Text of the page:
The Path – NYC 2005

I did not want to go to NYC, it’s the stuff of nightmares for an L.A. native.  But it was amazing and I don’t regret it.   My first night was in a company-timeshare hotel on Wall St.   I walked out the next morning and there it was…

The NY Stock Exchange.   I couldn’t believe it.  I didn’t understand that Wall St is an actual street.  Later they gave me a company apartment one block from the Scores strip club that Howard Stern visits, I was there for two months.  The fifth floor apartment sucked, no elevator and heating/air conditioning/hot/cold water were unpredictable.  But it was free.

I visited Ground Zero.  I was almost completely alone, even visitors didn’t want to be there.  I walked the entire Central Park  a few times and ventured into Harlem.  I ate dinner in the Empire State building.   I accidentally crashed a private party in Greenwich Village but the bartender laughed and kept serving me free drinks.

My second night in NYC was Cinco De Mayo and as I passed a latino club, three men grabbed me, pulled me inside and bought me a shot.   At first I thought they were scamming me but they burst into laughter, bought me another shot and pulled out business cards.  A stock broker, a real estate agent, and something else.   I spent that night getting drunk with them and it was tremendous fun.

I alternately rode the subway/walked to Rockefeller Center, JP Morgan bank on the fortieth floor and a window view.  I spent my free time at the Blue Room, a seedy bar a few blocks from the apartment which often had local sports celebrities.  One befriended me on my first visit and we met there three or four nights each week.  He took me to other bars, restaurants, introduced me to friends and we often drank until 4am.  I met two cute Swedish twins, another woman who was couch-surfing around the world, a strange, bald IT guy who’d just been laid off.  I met so many people through him that I started bumping into them at other bars and restaurants.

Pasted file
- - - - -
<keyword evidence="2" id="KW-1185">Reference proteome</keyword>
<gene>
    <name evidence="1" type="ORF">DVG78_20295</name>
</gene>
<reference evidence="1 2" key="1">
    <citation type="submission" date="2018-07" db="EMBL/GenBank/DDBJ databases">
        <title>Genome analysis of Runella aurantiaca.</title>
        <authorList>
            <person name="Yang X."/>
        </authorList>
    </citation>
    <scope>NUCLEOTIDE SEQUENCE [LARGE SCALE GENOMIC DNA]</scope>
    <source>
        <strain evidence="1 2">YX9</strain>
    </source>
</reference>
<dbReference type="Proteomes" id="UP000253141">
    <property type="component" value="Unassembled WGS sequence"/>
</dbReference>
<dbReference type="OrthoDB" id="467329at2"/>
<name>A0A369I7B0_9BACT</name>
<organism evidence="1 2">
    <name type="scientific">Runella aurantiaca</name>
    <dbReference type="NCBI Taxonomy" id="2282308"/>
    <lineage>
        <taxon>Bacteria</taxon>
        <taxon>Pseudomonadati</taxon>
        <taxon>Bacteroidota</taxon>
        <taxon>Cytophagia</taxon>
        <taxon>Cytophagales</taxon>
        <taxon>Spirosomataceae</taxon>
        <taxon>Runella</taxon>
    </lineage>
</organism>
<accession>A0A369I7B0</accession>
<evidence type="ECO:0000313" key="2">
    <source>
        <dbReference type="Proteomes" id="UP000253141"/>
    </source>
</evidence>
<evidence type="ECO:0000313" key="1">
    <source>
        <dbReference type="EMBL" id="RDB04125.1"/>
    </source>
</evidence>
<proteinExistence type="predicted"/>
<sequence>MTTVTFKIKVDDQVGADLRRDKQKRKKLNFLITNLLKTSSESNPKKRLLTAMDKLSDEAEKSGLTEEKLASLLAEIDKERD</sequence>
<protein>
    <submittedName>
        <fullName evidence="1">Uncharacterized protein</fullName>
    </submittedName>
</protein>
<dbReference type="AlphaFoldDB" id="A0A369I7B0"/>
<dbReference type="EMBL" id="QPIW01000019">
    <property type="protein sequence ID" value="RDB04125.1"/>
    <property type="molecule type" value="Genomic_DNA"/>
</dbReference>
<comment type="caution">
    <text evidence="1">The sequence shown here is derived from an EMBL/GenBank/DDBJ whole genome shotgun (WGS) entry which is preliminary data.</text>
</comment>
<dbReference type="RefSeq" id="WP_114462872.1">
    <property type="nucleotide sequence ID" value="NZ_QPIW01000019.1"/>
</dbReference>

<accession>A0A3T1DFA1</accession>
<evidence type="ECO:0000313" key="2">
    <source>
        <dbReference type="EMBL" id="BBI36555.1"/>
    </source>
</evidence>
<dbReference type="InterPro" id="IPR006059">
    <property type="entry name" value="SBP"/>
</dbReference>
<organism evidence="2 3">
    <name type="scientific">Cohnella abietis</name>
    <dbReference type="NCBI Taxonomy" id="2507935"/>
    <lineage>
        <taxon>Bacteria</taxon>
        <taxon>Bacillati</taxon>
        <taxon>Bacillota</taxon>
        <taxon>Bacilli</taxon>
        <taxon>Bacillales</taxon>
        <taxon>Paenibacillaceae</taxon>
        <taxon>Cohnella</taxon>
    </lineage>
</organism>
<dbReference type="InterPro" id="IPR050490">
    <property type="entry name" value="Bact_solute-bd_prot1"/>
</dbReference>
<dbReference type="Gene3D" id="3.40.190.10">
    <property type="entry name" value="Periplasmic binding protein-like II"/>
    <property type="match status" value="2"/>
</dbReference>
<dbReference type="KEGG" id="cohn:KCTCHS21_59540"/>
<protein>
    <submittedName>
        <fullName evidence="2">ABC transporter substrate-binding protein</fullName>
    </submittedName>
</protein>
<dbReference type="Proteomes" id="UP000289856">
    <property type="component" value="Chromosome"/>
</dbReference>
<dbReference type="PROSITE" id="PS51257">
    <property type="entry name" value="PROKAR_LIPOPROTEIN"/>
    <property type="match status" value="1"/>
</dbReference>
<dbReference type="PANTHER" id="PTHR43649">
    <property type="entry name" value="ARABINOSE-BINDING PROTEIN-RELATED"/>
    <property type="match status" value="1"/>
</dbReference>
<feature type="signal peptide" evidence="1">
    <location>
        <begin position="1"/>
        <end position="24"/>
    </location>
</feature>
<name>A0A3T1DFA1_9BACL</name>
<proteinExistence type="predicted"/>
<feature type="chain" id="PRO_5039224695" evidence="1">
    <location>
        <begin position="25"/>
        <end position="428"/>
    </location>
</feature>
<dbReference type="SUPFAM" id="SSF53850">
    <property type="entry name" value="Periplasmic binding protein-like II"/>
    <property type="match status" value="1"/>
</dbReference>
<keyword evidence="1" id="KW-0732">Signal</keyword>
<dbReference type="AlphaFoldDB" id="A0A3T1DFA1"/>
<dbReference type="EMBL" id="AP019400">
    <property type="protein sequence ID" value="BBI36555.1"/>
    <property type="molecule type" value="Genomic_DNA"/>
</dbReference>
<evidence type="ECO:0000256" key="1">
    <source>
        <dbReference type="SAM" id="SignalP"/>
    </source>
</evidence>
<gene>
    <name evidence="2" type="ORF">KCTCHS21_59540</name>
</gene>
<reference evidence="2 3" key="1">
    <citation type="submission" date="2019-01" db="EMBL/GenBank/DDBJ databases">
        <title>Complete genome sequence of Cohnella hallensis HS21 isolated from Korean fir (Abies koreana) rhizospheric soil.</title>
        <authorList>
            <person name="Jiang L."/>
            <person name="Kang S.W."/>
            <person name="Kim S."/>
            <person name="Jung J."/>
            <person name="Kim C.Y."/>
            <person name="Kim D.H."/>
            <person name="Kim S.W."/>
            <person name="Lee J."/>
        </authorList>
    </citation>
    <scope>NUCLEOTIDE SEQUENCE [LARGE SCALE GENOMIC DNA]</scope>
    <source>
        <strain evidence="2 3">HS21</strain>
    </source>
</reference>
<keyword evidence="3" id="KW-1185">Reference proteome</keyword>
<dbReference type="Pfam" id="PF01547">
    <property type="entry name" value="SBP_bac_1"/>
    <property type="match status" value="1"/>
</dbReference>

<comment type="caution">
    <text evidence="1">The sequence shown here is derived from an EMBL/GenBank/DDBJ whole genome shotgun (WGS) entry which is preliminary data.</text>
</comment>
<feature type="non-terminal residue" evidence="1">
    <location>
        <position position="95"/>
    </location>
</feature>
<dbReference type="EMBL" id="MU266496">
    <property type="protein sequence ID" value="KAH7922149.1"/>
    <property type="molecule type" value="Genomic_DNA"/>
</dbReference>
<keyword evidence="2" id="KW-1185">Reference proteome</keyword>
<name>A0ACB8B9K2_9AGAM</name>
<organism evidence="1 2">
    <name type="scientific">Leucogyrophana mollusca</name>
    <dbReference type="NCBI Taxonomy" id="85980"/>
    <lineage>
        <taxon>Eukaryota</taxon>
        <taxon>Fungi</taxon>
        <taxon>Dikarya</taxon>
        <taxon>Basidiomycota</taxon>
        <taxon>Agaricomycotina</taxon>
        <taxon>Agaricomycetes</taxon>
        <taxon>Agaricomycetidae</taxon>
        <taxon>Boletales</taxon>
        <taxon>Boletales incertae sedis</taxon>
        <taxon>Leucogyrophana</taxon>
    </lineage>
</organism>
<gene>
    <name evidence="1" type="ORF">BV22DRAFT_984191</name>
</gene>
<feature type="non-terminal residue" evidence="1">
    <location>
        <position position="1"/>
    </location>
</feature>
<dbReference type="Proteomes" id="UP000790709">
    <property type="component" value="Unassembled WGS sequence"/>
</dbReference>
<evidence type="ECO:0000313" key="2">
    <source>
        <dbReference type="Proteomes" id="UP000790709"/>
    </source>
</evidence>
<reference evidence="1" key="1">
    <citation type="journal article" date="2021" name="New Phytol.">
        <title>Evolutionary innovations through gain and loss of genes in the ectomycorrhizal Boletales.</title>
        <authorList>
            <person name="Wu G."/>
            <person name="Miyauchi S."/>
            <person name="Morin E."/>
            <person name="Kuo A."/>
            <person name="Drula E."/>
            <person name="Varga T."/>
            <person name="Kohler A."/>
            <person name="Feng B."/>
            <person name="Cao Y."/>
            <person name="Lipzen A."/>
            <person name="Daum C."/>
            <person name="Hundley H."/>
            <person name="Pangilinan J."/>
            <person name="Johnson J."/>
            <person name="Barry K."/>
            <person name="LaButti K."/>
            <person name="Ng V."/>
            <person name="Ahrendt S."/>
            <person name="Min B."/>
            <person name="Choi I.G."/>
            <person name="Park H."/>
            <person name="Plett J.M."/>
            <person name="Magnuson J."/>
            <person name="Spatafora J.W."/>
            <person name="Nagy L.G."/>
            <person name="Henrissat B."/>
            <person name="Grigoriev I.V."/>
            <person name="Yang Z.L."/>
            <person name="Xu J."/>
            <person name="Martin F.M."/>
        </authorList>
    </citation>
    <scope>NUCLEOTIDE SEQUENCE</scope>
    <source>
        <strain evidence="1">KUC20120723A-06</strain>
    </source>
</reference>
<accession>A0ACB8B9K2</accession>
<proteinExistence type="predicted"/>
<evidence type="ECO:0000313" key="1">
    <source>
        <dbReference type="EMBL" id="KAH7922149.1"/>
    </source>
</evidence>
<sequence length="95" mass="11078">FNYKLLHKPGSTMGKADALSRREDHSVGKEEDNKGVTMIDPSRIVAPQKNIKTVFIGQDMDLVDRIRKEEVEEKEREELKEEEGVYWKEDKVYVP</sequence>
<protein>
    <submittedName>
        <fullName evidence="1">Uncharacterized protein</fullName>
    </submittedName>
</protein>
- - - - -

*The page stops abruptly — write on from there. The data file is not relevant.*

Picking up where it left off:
During my last week in NYC, I told him (and the bald IT guy) I was leaving and they almost cried.  I felt so strange about it.  He declared that I couldn’t leave and I asked why.   He said, “Because you’re a regular and you belong here”.   The bald guy nodded his agreement.

An Indian co-worker at JP Morgan was upset, he’d just found out his car repair would be $500.  I asked him what was wrong, “the brakes”, he said.  I told him to do it himself; buy a car manual, the pads would be $30 or so but he was skeptical.   The next Monday he walked up, shocked me with a big hug and said, “You are my friend forever”.   He’d done what I’d suggested and saved himself $450.

Towards the end I got pneumonia in NYC, probably from too much alcohol, not enough sleep and too many people in proximity.  It was an unusual strain specific to crowded cities and the antibiotics didn’t work well, I lost weight for two weeks which triggered a gall bladder attack, the most pain I ever had.  I was in the ER room for fifteen hours and learned the true awesomeness of morphine.  A few days later my ex-wife scheduled surgery for me and I left NYC on a flight to Charlotte, NC to retrieve my car and drive back to Phoenix.